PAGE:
Most Retinal Detachments occur following a retinal tear that allows fluid to move between the retina and the eye wall. In the area where the retina is detached, vision is lost. Retinal detachments are more common in the elderly, nearsighted people, individuals who have had eye surgery, or those who have experienced eye trauma. Retinal detachments often run in families.
Symptoms of retinal detachment may include flashes, floaters, or a dark curtain that causes loss of peripheral or central vision. Individuals who experience any of these conditions should consult with an eye doctor immediately. If a retinal detachment is discovered, surgical repair is critical to prevent permanent loss of vision.
The techniques used to repair a retinal detachment include scleral buckling, vitrectomy, or pneumatic retinopexy. More than one technique may be used during a procedure. Depending upon the nature of the retinal detachment, the eye physician will determine the best repair methodology. Surgery is out-patient, meaning no overnight stay, usually performed using local anesthesia.
Scleral Buckling is a surgical procedure in which a piece of soft silicone material is sewn against the outside wall of the eye, creating an indentation which closes the retinal defect that caused the detachment. The surgeon may also drain accumulated fluid behind the retina. Laser or freezing therapy is then used to seal the retina back into place once it is reattached. The scleral buckle stays in place permanently and does not harm the eye.
Vitrectomy surgery involves the use of microscopic cutting instruments to remove the vitreous gel and any scar tissue present inside the eye. The fluid that created the retinal detachment is then drained through the existing retinal tear, thereby reattaching the retina. A temporary gas bubble holds the retina in position as laser or freezing treatment seals the retina to the eye wall. Removing the vitreous does not affect visual function. The gas bubble is slowly absorbed, while the vitreous cavity fills with fluid normally produced by the eye.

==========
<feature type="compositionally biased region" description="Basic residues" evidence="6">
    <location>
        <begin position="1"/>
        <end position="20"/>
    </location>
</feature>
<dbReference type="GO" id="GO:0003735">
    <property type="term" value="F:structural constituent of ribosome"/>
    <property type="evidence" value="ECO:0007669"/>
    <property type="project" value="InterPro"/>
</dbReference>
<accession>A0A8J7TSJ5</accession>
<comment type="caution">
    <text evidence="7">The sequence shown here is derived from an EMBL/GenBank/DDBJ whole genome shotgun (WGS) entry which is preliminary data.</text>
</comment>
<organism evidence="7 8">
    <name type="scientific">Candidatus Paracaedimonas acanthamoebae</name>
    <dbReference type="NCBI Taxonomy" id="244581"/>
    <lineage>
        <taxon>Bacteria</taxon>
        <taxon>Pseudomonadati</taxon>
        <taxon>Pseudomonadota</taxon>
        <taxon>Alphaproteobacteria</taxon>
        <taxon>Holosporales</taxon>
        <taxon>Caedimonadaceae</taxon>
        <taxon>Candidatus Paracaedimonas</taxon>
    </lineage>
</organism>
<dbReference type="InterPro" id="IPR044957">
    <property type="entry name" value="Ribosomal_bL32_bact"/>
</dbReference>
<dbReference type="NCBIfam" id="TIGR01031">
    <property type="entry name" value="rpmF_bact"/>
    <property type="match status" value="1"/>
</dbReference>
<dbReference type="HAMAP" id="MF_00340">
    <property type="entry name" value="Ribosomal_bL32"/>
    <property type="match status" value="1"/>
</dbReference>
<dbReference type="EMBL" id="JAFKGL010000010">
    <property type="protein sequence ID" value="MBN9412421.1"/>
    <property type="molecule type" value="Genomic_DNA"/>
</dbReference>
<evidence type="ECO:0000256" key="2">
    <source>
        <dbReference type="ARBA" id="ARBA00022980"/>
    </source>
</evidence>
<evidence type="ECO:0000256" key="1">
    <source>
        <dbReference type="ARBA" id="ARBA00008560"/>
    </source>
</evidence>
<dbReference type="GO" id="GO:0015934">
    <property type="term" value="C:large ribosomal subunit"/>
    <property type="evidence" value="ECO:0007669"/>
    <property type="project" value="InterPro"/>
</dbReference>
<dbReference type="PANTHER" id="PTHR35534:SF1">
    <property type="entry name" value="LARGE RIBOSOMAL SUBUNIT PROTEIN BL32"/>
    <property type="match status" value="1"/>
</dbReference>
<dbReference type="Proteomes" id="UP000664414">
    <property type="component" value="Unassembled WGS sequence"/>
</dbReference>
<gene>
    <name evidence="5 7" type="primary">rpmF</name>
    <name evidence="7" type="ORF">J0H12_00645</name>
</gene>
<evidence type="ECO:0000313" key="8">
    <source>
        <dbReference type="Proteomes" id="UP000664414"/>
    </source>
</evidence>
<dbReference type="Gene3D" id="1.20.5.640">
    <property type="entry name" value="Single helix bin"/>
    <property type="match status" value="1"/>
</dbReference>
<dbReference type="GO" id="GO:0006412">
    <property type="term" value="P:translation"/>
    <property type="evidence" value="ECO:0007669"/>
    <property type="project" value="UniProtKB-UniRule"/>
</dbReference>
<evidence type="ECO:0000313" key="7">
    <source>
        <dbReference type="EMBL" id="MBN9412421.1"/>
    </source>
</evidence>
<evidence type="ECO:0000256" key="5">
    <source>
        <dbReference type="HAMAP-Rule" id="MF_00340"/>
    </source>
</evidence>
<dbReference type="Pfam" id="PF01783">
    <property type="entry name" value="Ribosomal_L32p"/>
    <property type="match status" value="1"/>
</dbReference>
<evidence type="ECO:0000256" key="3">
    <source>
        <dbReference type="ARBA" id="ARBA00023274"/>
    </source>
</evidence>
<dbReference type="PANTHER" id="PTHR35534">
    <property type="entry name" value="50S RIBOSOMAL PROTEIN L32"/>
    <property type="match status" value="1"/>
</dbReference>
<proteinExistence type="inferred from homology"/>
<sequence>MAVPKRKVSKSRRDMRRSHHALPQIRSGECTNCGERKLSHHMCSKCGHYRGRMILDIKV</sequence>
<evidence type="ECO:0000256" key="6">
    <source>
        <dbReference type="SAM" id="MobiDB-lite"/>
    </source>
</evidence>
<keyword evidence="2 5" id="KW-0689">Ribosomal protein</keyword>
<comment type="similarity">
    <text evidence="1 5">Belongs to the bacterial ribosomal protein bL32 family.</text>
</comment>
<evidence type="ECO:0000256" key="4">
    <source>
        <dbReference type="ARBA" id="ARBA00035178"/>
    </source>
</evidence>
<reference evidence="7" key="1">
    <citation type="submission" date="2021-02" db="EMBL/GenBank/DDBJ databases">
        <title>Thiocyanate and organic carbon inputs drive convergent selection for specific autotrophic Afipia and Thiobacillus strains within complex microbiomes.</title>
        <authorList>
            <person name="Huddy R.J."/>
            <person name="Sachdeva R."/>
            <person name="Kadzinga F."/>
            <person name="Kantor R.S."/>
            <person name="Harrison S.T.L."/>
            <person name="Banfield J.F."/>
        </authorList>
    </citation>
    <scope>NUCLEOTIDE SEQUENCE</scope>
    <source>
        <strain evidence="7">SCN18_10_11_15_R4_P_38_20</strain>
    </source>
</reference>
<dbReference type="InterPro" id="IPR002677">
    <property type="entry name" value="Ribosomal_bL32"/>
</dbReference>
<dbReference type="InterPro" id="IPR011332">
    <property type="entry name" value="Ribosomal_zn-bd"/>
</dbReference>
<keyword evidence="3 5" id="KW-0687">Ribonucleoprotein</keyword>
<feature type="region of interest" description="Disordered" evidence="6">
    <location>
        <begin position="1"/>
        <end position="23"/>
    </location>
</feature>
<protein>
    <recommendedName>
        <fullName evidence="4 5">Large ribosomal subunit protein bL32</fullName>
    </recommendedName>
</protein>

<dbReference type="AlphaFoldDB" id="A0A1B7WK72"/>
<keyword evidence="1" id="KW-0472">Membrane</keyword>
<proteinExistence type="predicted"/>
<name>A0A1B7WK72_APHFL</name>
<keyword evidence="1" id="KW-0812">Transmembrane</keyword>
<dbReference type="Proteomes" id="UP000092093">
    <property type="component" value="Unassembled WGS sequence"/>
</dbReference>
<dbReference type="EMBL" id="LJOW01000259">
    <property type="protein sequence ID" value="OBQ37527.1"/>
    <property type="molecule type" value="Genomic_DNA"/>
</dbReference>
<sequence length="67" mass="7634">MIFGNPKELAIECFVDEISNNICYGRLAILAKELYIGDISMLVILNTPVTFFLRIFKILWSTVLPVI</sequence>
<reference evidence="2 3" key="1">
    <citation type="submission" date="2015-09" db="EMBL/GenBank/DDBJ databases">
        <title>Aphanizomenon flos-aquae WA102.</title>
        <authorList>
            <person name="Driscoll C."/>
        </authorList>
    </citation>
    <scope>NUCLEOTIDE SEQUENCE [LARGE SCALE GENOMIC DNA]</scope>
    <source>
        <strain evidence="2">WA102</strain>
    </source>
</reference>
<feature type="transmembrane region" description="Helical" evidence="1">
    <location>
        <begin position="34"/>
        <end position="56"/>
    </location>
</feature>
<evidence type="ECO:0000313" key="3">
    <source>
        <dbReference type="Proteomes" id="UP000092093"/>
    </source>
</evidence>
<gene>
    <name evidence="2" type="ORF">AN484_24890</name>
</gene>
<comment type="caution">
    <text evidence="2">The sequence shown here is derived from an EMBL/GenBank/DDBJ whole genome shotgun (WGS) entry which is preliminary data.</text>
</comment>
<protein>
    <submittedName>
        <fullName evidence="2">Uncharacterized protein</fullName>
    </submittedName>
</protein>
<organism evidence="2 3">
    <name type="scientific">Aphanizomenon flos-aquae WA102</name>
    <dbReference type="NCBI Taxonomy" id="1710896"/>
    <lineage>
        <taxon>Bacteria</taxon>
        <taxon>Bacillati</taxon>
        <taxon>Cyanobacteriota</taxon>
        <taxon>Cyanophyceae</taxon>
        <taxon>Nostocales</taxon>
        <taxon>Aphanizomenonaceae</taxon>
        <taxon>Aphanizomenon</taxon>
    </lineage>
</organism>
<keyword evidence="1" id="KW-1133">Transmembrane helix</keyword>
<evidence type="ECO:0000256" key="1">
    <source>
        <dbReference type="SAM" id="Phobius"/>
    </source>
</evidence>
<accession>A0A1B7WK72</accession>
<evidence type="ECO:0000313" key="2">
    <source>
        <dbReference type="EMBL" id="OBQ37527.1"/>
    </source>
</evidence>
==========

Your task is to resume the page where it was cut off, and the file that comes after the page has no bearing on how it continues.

Pneumatic Retinopexy is a technique where a gas bubble inserted into the vitreous cavity closes the retinal tear and pushes the detached retina back into position. A laser or freezing therapy is then used to seal the retina to the eye wall. A patient's head position must be strictly maintained for about seven days to keep the bubble in contact with the area of detachment. The gas bubble is slowly absorbed, while the vitreous cavity fills with fluid that is normally produced by the eye.
Using advanced equipment and modern techniques, the majority of retinal detachments can be successfully repaired. Visual improvement may be immediate or might take many months. The amount of vision recovered is variable, depending on many factors. Because the duration of a retinal detachment is a critical aspect in visual recovery, urgent evaluation is recommended.